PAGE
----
Announced earlier this year, amidst the initial coronavirus chaos, the European Commission informed us that it has adopted a new ‘Circular Economy Action Plan’ – one of the core pillars of the European Green Deal, which is Europe’s new agenda for sustainable growth.
The plan focuses on the design and production for a circular economy, which aims to ensure that any resources used by European businesses remain within the EU economy for as long as possible...
The new plan aims to make the EU’s economy more hospitable for a green future, to strengthen the EU’s competitiveness while protecting the environment and give new rights to consumers. The plan focuses on the design and production for a circular economy, which aims to ensure that any resources used by European businesses remain within the EU economy for as long as possible.
"Many products break down too easily, cannot be reused, repaired or recycled, or are made for single use only. There is a huge potential to be exploited both for businesses and consumers..." - Frans Timmermans, Executive Vice-President for the European Green Deal
“To achieve climate-neutrality by 2050, to preserve our natural environment, and to strengthen our economic competitiveness, requires a fully circular economy. Today, our economy is still mostly linear, with only 12% of secondary materials and resources being brought back into the economy,” began Executive Vice-President for the European Green Deal, Frans Timmermans. “Many products break down too easily, cannot be reused, repaired or recycled, or are made for single use only. There is a huge potential to be exploited both for businesses and consumers. With today's plan we launch action to transform the way products are made and empower consumers to make sustainable choices for their own benefit and that of the environment,” he concluded.
If we continue to use the planet’s resources at the rate we are currently, by 2050, we will be consuming as if we had the resources of three planets. There needs to be a speedy ‘green transition’ of the EU economy, and this is already underway, with frontrunner businesses, consumers and public authorities embracing a sustainable business model.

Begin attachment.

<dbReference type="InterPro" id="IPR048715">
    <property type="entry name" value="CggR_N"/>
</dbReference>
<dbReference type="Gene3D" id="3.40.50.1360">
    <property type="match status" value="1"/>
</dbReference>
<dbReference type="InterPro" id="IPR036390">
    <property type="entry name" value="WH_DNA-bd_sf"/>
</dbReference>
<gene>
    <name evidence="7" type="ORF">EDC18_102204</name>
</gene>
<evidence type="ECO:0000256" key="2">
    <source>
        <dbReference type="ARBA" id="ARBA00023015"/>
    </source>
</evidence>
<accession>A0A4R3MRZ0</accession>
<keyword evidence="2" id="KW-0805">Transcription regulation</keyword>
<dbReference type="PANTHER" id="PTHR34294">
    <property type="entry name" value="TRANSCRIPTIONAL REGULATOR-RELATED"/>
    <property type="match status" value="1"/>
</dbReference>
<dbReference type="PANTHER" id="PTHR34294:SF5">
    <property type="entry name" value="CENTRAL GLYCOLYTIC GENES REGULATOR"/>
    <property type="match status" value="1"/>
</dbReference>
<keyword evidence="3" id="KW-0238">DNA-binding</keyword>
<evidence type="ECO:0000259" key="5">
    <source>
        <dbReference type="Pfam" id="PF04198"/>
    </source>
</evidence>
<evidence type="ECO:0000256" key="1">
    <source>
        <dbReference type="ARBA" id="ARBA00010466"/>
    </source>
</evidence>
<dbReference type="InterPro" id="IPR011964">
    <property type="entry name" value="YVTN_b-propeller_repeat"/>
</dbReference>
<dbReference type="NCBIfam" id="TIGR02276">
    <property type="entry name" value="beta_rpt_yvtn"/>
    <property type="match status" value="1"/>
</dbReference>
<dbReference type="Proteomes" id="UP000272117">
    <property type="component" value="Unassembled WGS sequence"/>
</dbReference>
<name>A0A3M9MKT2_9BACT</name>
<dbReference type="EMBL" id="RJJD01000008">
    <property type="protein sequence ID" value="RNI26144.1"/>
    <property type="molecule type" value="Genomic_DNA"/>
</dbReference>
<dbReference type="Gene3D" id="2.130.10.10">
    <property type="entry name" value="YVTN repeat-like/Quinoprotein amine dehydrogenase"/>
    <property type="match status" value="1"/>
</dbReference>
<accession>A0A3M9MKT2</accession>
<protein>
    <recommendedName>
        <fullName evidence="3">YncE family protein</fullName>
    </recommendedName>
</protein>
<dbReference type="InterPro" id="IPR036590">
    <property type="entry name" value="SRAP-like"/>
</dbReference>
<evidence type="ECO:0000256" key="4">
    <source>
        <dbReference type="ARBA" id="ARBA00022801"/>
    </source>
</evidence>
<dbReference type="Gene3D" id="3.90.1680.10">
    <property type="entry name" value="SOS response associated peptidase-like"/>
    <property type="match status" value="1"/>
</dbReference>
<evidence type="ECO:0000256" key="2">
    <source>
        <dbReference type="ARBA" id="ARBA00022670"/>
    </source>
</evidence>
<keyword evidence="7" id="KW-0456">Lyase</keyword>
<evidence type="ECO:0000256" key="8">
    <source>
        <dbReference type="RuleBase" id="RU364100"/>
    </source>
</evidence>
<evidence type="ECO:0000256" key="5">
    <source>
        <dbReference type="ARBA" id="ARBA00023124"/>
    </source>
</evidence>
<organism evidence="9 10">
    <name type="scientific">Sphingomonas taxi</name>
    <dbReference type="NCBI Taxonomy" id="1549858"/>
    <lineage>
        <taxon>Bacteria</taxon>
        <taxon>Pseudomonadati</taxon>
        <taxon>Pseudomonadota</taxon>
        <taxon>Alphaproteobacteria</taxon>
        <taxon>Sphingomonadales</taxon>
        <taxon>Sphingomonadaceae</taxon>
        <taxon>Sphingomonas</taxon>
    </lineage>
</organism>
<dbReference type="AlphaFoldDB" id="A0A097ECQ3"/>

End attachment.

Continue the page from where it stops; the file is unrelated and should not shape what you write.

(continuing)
There are four core components that make up the new plan, and these are: making sustainable products the norm in the EU, to empower consumers so that they have access to reliable information on the repairability and durability of a product, to focus on sectors that use the most resources but where the potential for circularity is high, and to ultimately ensure less waste.
According to the Water Revolution Foundation, from the perspective of the superyacht industry, there are many factors to consider in order to achieve a circular economy. To accomplish this, we must strive towards “a regenerative system in which resource input and waste, emission, and energy leakage are minimised by slowing, closing and narrowing energy and material loops,” commented Nikos Avlonas, Founder and President of the Centre for Sustainability and Excellence. This includes the long-lasting design of a vessel, careful maintenance and repair, reuse of materials, remanufacturing, refurbishing, recycling and upcycling. “The economic activity therefore builds, and rebuilds a healthy system overall,” he added.
Superyacht owners must be presented with more attractive sustainable and economical alternatives, such as the possibility of Ocean Scientific Research and Education sponsorship as an additional use of their vessel, less CO2 emissions while cruising, and locally-sourced or reused materials within the interior/exterior design of the yacht...
From the perspective of the superyacht owner, they must be presented with more attractive sustainable and economical alternatives, such as the possibility of Ocean Scientific Research and Education sponsorship as an additional use of their vessel, less CO2 emissions while cruising, and locally-sourced or reused materials within the interior/exterior design of the yacht.
Plastics, electronics, batteries, and construction materials are all words in bold within the European Commission’s press release on the matter, and these are items found in every single industry, including the world of superyachts. Seeing as the majority of the most prominent shipyards are based within the EU, this industry will be far from exempt from this plan, and if it is not already at the top of your agenda, implementing a more circular framework to the entire supply chain of your business will put you in good stead for 2021, which sees further action points on the matter.
The EU’s ‘implementation tracking table’ reveals that in 2021 there will be much activity by the European Commission, including; a review to reinforce the essential requirements for packaging, mandatory requirements on recycled plastic content, an EU Strategy for Textiles, and a review of the rules on end-of-life vehicles.
Much like the IMO tier III regulations, which members of the industry have openly informed SuperyachtNews they are not prepared for, the new action plan by the EU must be taken seriously. It is a collaborative effort towards a circular economy within each industry, to work towards a green future, and as a representative from Winch Design said to me this week, “without a healthy, clean ocean, none of us would have the jobs we are in today."
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